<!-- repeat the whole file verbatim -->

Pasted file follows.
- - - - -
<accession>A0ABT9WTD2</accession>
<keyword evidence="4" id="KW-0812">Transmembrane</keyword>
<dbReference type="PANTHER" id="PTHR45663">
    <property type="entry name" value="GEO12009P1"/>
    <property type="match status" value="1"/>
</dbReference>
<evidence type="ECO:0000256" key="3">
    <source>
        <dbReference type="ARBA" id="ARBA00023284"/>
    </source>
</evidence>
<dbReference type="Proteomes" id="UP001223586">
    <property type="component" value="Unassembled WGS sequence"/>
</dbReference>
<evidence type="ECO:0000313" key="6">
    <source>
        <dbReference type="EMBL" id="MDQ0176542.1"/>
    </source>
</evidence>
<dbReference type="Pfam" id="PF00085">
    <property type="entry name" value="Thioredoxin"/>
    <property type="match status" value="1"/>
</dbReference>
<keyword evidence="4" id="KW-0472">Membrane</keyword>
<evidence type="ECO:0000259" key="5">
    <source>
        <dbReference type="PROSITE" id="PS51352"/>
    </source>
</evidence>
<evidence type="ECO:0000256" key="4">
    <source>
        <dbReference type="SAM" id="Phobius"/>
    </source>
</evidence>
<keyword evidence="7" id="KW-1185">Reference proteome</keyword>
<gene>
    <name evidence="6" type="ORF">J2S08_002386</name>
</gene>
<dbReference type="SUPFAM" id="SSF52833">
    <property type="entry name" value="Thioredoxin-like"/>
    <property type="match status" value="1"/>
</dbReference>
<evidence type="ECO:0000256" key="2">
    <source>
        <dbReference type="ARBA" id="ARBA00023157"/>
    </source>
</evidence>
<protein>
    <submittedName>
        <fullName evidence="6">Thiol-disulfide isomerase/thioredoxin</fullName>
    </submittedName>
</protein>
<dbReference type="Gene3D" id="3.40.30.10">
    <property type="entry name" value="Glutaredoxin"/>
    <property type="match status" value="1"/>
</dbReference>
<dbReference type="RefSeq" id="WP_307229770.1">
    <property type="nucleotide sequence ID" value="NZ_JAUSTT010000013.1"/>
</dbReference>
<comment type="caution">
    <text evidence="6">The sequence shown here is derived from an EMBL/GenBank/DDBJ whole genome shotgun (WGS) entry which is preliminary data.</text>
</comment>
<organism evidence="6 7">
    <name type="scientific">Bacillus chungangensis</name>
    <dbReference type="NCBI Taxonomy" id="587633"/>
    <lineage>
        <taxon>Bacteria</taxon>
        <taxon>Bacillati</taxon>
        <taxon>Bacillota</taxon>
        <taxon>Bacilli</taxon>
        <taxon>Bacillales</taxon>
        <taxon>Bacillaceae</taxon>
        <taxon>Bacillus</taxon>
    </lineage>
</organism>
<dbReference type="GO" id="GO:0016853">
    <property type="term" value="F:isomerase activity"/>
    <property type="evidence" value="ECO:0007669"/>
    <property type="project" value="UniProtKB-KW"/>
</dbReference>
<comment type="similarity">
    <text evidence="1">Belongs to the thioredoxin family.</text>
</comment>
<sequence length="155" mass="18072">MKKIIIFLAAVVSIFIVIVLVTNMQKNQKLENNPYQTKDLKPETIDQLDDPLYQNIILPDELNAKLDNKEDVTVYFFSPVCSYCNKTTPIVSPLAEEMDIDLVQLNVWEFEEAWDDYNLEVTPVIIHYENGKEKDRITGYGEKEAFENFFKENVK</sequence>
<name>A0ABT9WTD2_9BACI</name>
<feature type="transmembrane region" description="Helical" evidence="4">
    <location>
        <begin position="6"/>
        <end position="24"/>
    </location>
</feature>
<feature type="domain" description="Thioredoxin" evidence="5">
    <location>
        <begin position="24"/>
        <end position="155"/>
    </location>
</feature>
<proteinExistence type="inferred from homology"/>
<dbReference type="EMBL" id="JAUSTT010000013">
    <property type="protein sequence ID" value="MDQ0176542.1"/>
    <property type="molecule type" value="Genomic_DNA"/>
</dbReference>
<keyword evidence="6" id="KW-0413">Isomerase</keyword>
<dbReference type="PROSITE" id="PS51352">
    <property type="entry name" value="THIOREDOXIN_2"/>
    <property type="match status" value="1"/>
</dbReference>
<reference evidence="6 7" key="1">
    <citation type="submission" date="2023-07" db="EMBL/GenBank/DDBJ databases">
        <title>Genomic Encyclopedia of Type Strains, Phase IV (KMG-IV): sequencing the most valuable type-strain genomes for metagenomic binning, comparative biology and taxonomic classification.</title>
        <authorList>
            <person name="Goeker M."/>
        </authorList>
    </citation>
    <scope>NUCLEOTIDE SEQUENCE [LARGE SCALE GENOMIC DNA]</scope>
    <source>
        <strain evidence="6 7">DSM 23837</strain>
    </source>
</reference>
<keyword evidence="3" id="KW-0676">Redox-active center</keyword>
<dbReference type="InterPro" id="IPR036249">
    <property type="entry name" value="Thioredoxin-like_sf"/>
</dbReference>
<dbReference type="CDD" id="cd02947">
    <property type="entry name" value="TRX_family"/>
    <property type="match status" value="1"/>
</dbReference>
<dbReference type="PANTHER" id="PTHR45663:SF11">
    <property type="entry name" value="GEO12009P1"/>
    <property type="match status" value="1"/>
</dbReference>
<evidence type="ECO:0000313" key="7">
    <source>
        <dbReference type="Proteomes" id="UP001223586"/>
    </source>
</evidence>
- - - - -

<accession>A0ABT9WTD2</accession>
<keyword evidence="4" id="KW-0812">Transmembrane</keyword>
<dbReference type="PANTHER" id="PTHR45663">
    <property type="entry name" value="GEO12009P1"/>
    <property type="match status" value="1"/>
</dbReference>
<evidence type="ECO:0000256" key="3">
    <source>
        <dbReference type="ARBA" id="ARBA00023284"/>
    </source>
</evidence>
<dbReference type="Proteomes" id="UP001223586">
    <property type="component" value="Unassembled WGS sequence"/>
</dbReference>
<evidence type="ECO:0000313" key="6">
    <source>
        <dbReference type="EMBL" id="MDQ0176542.1"/>
    </source>
</evidence>
<dbReference type="Pfam" id="PF00085">
    <property type="entry name" value="Thioredoxin"/>
    <property type="match status" value="1"/>
</dbReference>
<keyword evidence="4" id="KW-0472">Membrane</keyword>
<evidence type="ECO:0000259" key="5">
    <source>
        <dbReference type="PROSITE" id="PS51352"/>
    </source>
</evidence>
<evidence type="ECO:0000256" key="4">
    <source>
        <dbReference type="SAM" id="Phobius"/>
    </source>
</evidence>
<keyword evidence="7" id="KW-1185">Reference proteome</keyword>
<gene>
    <name evidence="6" type="ORF">J2S08_002386</name>
</gene>
<dbReference type="SUPFAM" id="SSF52833">
    <property type="entry name" value="Thioredoxin-like"/>
    <property type="match status" value="1"/>
</dbReference>
<evidence type="ECO:0000256" key="2">
    <source>
        <dbReference type="ARBA" id="ARBA00023157"/>
    </source>
</evidence>
<protein>
    <submittedName>
        <fullName evidence="6">Thiol-disulfide isomerase/thioredoxin</fullName>
    </submittedName>
</protein>
<dbReference type="Gene3D" id="3.40.30.10">
    <property type="entry name" value="Glutaredoxin"/>
    <property type="match status" value="1"/>
</dbReference>
<dbReference type="RefSeq" id="WP_307229770.1">
    <property type="nucleotide sequence ID" value="NZ_JAUSTT010000013.1"/>
</dbReference>
<comment type="caution">
    <text evidence="6">The sequence shown here is derived from an EMBL/GenBank/DDBJ whole genome shotgun (WGS) entry which is preliminary data.</text>
</comment>
<organism evidence="6 7">
    <name type="scientific">Bacillus chungangensis</name>
    <dbReference type="NCBI Taxonomy" id="587633"/>
    <lineage>
        <taxon>Bacteria</taxon>
        <taxon>Bacillati</taxon>
        <taxon>Bacillota</taxon>
        <taxon>Bacilli</taxon>
        <taxon>Bacillales</taxon>
        <taxon>Bacillaceae</taxon>
        <taxon>Bacillus</taxon>
    </lineage>
</organism>
<dbReference type="GO" id="GO:0016853">
    <property type="term" value="F:isomerase activity"/>
    <property type="evidence" value="ECO:0007669"/>
    <property type="project" value="UniProtKB-KW"/>
</dbReference>
<comment type="similarity">
    <text evidence="1">Belongs to the thioredoxin family.</text>
</comment>
<sequence length="155" mass="18072">MKKIIIFLAAVVSIFIVIVLVTNMQKNQKLENNPYQTKDLKPETIDQLDDPLYQNIILPDELNAKLDNKEDVTVYFFSPVCSYCNKTTPIVSPLAEEMDIDLVQLNVWEFEEAWDDYNLEVTPVIIHYENGKEKDRITGYGEKEAFENFFKENVK</sequence>
<name>A0ABT9WTD2_9BACI</name>
<feature type="transmembrane region" description="Helical" evidence="4">
    <location>
        <begin position="6"/>
        <end position="24"/>
    </location>
</feature>
<feature type="domain" description="Thioredoxin" evidence="5">
    <location>
        <begin position="24"/>
        <end position="155"/>
    </location>
</feature>
<proteinExistence type="inferred from homology"/>
<dbReference type="EMBL" id="JAUSTT010000013">
    <property type="protein sequence ID" value="MDQ0176542.1"/>
    <property type="molecule type" value="Genomic_DNA"/>
</dbReference>
<keyword evidence="6" id="KW-0413">Isomerase</keyword>
<dbReference type="PROSITE" id="PS51352">
    <property type="entry name" value="THIOREDOXIN_2"/>
    <property type="match status" value="1"/>
</dbReference>
<reference evidence="6 7" key="1">
    <citation type="submission" date="2023-07" db="EMBL/GenBank/DDBJ databases">
        <title>Genomic Encyclopedia of Type Strains, Phase IV (KMG-IV): sequencing the most valuable type-strain genomes for metagenomic binning, comparative biology and taxonomic classification.</title>
        <authorList>
            <person name="Goeker M."/>
        </authorList>
    </citation>
    <scope>NUCLEOTIDE SEQUENCE [LARGE SCALE GENOMIC DNA]</scope>
    <source>
        <strain evidence="6 7">DSM 23837</strain>
    </source>
</reference>
<keyword evidence="3" id="KW-0676">Redox-active center</keyword>
<dbReference type="InterPro" id="IPR036249">
    <property type="entry name" value="Thioredoxin-like_sf"/>
</dbReference>
<dbReference type="CDD" id="cd02947">
    <property type="entry name" value="TRX_family"/>
    <property type="match status" value="1"/>
</dbReference>
<dbReference type="PANTHER" id="PTHR45663:SF11">
    <property type="entry name" value="GEO12009P1"/>
    <property type="match status" value="1"/>
</dbReference>
<evidence type="ECO:0000313" key="7">
    <source>
        <dbReference type="Proteomes" id="UP001223586"/>
    </source>
</evidence>